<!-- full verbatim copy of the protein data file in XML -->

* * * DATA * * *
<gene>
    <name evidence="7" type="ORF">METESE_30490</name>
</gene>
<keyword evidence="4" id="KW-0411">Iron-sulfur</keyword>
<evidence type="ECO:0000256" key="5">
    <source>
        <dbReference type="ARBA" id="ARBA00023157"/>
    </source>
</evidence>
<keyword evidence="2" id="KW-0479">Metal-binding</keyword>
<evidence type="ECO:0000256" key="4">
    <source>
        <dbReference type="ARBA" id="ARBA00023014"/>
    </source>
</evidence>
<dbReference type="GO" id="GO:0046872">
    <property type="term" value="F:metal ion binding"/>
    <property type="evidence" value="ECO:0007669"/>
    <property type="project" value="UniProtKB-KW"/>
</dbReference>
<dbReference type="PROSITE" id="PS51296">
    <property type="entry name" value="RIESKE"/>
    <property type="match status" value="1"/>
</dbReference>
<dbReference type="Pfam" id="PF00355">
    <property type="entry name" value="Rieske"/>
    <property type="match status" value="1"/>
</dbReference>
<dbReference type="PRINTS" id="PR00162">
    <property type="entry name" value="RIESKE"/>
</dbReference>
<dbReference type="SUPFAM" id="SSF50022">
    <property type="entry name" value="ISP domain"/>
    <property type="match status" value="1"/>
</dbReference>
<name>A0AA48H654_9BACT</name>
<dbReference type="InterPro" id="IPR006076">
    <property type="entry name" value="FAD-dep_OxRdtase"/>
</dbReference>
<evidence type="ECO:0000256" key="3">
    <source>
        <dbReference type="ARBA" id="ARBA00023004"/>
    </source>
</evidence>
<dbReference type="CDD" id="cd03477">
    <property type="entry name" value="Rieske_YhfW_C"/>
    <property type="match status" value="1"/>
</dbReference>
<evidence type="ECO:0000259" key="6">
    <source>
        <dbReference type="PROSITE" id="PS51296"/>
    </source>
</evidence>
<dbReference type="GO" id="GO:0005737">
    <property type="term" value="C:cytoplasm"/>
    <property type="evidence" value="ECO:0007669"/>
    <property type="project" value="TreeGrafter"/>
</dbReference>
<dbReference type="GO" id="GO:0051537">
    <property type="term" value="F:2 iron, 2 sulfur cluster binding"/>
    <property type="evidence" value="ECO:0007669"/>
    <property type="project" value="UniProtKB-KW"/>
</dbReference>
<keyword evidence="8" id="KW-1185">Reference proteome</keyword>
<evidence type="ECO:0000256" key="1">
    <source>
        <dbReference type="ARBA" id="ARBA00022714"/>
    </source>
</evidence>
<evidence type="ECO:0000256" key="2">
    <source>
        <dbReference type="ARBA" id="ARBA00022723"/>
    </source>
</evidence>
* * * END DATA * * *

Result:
<gene>
    <name evidence="7" type="ORF">METESE_30490</name>
</gene>
<keyword evidence="4" id="KW-0411">Iron-sulfur</keyword>
<evidence type="ECO:0000256" key="5">
    <source>
        <dbReference type="ARBA" id="ARBA00023157"/>
    </source>
</evidence>
<keyword evidence="2" id="KW-0479">Metal-binding</keyword>
<evidence type="ECO:0000256" key="4">
    <source>
        <dbReference type="ARBA" id="ARBA00023014"/>
    </source>
</evidence>
<dbReference type="GO" id="GO:0046872">
    <property type="term" value="F:metal ion binding"/>
    <property type="evidence" value="ECO:0007669"/>
    <property type="project" value="UniProtKB-KW"/>
</dbReference>
<dbReference type="PROSITE" id="PS51296">
    <property type="entry name" value="RIESKE"/>
    <property type="match status" value="1"/>
</dbReference>
<dbReference type="Pfam" id="PF00355">
    <property type="entry name" value="Rieske"/>
    <property type="match status" value="1"/>
</dbReference>
<dbReference type="PRINTS" id="PR00162">
    <property type="entry name" value="RIESKE"/>
</dbReference>
<dbReference type="SUPFAM" id="SSF50022">
    <property type="entry name" value="ISP domain"/>
    <property type="match status" value="1"/>
</dbReference>
<name>A0AA48H654_9BACT</name>
<dbReference type="InterPro" id="IPR006076">
    <property type="entry name" value="FAD-dep_OxRdtase"/>
</dbReference>
<evidence type="ECO:0000256" key="3">
    <source>
        <dbReference type="ARBA" id="ARBA00023004"/>
    </source>
</evidence>
<dbReference type="CDD" id="cd03477">
    <property type="entry name" value="Rieske_YhfW_C"/>
    <property type="match status" value="1"/>
</dbReference>
<evidence type="ECO:0000259" key="6">
    <source>
        <dbReference type="PROSITE" id="PS51296"/>
    </source>
</evidence>
<dbReference type="GO" id="GO:0005737">
    <property type="term" value="C:cytoplasm"/>
    <property type="evidence" value="ECO:0007669"/>
    <property type="project" value="TreeGrafter"/>
</dbReference>
<dbReference type="GO" id="GO:0051537">
    <property type="term" value="F:2 iron, 2 sulfur cluster binding"/>
    <property type="evidence" value="ECO:0007669"/>
    <property type="project" value="UniProtKB-KW"/>
</dbReference>
<keyword evidence="8" id="KW-1185">Reference proteome</keyword>
<evidence type="ECO:0000256" key="1">
    <source>
        <dbReference type="ARBA" id="ARBA00022714"/>
    </source>
</evidence>
<evidence type="ECO:0000256" key="2">
    <source>
        <dbReference type="ARBA" id="ARBA00022723"/>
    </source>
</evidence>